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ERIC Number: EJ946844
Record Type: Journal
Publication Date: 2011
Pages: 19
Abstractor: As Provided
Reference Count: 62
ISSN: ISSN-1534-8458
Reconceptualizing the Native/Nonnative Speaker Dichotomy
Faez, Farahnaz
Journal of Language, Identity, and Education, v10 n4 p231-249 2011
This study reconceptualizes the native/nonnative dichotomy and provides a powerful lens to examine linguistic identities. In a study of 25 linguistically diverse teacher candidates in Canada, the respondents' native and nonnative self-ascription and self-assessed level of proficiency was juxtaposed with the judgment of their instructors. This process revealed that the native/nonnative dichotomy falls short in capturing the multifaceted nature of individuals' diverse linguistic identities and tends to misrepresent them. Within the specific social context under investigation, 6 linguistic categories that better represented the true linguistic identity of participants were identified. This inquiry reconceptualizes the controversial native/nonnative dichotomy by suggesting that "linguistic" identities should be viewed using a sociocultural lens whereby the dynamic, dialogic, multiple, and situated nature of identity is emphasized. The reconceptualization of the native/nonnative dichotomy indicates that individuals "negotiate" various linguistic identities in different social contexts for specific purposes. (Contains 2 tables and 4 footnotes.)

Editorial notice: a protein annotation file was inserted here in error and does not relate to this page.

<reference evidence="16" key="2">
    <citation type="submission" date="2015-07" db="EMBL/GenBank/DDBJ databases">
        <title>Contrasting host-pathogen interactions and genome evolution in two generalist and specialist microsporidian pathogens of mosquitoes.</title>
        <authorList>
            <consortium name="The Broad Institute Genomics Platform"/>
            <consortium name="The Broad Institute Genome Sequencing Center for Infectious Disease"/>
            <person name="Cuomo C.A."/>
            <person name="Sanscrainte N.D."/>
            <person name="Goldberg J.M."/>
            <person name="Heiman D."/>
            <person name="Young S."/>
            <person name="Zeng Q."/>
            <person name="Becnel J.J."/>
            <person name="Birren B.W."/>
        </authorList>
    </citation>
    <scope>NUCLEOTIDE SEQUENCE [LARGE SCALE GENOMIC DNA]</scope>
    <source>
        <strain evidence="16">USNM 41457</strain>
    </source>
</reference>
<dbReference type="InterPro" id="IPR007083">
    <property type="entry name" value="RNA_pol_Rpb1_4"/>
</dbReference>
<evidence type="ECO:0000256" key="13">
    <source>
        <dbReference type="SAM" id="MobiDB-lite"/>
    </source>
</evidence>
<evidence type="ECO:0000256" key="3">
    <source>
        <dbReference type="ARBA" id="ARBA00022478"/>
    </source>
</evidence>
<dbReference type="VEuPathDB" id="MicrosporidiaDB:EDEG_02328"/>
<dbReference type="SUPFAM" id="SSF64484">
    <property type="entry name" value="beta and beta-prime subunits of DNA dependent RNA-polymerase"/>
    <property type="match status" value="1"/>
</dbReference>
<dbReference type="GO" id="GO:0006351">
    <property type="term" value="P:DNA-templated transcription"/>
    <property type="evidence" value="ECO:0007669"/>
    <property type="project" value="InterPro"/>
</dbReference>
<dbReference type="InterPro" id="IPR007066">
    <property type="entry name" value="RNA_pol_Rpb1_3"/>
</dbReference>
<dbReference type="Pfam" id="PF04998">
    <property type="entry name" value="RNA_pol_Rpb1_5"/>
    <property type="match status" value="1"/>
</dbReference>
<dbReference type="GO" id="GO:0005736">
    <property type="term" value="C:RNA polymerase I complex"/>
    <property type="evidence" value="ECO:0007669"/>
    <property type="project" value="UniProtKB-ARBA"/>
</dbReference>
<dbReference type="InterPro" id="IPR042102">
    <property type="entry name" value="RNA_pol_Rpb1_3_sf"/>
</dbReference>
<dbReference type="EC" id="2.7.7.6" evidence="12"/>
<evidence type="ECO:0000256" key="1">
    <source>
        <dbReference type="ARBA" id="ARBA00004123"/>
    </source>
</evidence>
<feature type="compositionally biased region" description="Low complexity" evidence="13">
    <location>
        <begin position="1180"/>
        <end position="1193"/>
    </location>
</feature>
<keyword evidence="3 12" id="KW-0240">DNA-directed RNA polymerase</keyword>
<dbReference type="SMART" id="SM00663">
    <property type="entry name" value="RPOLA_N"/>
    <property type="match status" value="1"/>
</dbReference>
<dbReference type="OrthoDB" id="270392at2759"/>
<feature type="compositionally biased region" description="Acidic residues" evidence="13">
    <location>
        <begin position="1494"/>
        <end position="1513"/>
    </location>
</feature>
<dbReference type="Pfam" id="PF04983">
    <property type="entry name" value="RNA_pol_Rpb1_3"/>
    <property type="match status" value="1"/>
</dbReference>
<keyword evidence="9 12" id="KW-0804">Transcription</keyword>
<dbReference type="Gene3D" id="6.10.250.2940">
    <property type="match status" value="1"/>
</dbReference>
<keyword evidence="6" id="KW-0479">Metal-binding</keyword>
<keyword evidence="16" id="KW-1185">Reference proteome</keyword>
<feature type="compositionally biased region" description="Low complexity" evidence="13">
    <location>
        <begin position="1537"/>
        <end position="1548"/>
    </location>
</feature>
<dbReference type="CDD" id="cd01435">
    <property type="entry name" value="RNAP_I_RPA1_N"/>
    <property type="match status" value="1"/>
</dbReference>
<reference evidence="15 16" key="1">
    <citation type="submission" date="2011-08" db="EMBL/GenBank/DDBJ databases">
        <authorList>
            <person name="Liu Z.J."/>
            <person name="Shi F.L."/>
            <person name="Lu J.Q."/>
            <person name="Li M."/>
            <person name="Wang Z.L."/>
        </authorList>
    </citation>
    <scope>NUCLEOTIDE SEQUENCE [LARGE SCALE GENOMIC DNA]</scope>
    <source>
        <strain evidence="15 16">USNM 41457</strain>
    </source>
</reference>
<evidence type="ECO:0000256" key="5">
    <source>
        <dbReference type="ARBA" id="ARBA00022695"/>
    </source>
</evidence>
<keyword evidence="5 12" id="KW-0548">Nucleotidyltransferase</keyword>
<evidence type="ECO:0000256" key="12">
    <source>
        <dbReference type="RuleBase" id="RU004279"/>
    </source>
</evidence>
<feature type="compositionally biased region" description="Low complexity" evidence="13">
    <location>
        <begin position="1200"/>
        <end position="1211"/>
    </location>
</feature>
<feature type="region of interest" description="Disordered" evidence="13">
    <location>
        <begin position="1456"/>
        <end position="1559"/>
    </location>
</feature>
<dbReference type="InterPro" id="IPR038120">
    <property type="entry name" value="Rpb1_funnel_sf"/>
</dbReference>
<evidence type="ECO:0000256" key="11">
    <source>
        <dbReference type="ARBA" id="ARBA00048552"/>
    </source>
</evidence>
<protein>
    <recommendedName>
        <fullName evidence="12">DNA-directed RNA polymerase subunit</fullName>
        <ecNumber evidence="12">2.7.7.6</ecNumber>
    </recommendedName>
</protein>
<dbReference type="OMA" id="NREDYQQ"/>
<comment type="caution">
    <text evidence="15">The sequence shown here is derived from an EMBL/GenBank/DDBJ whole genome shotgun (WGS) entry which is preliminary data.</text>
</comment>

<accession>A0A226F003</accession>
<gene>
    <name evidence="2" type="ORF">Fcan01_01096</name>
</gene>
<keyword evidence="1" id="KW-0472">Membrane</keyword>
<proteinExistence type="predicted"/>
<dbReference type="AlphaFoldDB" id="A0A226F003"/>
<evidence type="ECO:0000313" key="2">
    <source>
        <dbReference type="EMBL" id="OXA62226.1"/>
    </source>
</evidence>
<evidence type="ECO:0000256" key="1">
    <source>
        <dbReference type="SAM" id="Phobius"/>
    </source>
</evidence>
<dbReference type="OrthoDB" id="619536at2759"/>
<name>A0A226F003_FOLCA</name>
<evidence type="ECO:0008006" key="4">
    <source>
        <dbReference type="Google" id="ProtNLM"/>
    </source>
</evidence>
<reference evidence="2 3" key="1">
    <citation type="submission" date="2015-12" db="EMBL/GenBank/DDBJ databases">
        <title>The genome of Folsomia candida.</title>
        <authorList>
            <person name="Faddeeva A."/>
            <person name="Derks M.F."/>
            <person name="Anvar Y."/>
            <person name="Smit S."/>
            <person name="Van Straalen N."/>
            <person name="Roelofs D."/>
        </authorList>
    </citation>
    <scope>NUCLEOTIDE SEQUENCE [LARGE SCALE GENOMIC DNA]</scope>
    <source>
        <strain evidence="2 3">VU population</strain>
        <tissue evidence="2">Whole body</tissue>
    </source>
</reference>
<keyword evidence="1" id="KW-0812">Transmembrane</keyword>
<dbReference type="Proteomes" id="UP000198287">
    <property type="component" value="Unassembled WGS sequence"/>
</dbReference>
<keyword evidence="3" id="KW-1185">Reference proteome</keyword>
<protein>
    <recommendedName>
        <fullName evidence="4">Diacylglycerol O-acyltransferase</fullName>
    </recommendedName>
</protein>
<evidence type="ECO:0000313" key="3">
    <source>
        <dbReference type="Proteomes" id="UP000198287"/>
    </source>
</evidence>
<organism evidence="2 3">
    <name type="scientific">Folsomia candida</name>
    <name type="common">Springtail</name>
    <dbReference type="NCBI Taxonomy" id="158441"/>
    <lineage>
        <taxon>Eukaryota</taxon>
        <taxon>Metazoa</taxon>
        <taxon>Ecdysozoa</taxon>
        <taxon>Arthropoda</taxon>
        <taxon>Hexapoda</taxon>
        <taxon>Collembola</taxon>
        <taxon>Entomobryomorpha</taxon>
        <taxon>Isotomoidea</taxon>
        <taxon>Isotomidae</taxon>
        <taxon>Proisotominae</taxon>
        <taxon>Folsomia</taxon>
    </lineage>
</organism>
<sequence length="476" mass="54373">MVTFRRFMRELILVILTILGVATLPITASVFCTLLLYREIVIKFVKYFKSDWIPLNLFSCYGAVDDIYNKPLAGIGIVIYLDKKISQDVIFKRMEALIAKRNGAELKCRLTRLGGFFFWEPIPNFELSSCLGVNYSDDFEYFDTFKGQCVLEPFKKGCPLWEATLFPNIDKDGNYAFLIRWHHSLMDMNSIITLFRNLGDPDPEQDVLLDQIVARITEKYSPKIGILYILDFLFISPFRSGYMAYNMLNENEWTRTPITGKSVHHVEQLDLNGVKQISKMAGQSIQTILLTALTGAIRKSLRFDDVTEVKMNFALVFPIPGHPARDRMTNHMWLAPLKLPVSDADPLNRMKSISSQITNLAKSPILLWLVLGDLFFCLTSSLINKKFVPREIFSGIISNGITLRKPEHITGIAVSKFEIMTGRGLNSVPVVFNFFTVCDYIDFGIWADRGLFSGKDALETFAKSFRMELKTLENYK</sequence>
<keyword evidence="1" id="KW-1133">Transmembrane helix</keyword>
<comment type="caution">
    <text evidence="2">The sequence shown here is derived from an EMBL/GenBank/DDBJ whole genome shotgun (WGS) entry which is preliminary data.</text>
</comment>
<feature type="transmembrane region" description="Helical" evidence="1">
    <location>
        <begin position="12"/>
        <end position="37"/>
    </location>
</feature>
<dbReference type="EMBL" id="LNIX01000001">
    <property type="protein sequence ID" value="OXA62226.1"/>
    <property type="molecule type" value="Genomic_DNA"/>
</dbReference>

Routledge. Available from: Taylor & Francis, Ltd. 325 Chestnut Street Suite 800, Philadelphia, PA 19106. Tel: 800-354-1420; Fax: 215-625-2940; Web site:
Publication Type: Journal Articles; Reports - Research
Education Level: Higher Education
Audience: N/A
Language: English
Sponsor: N/A
Authoring Institution: N/A
Identifiers - Location: Canada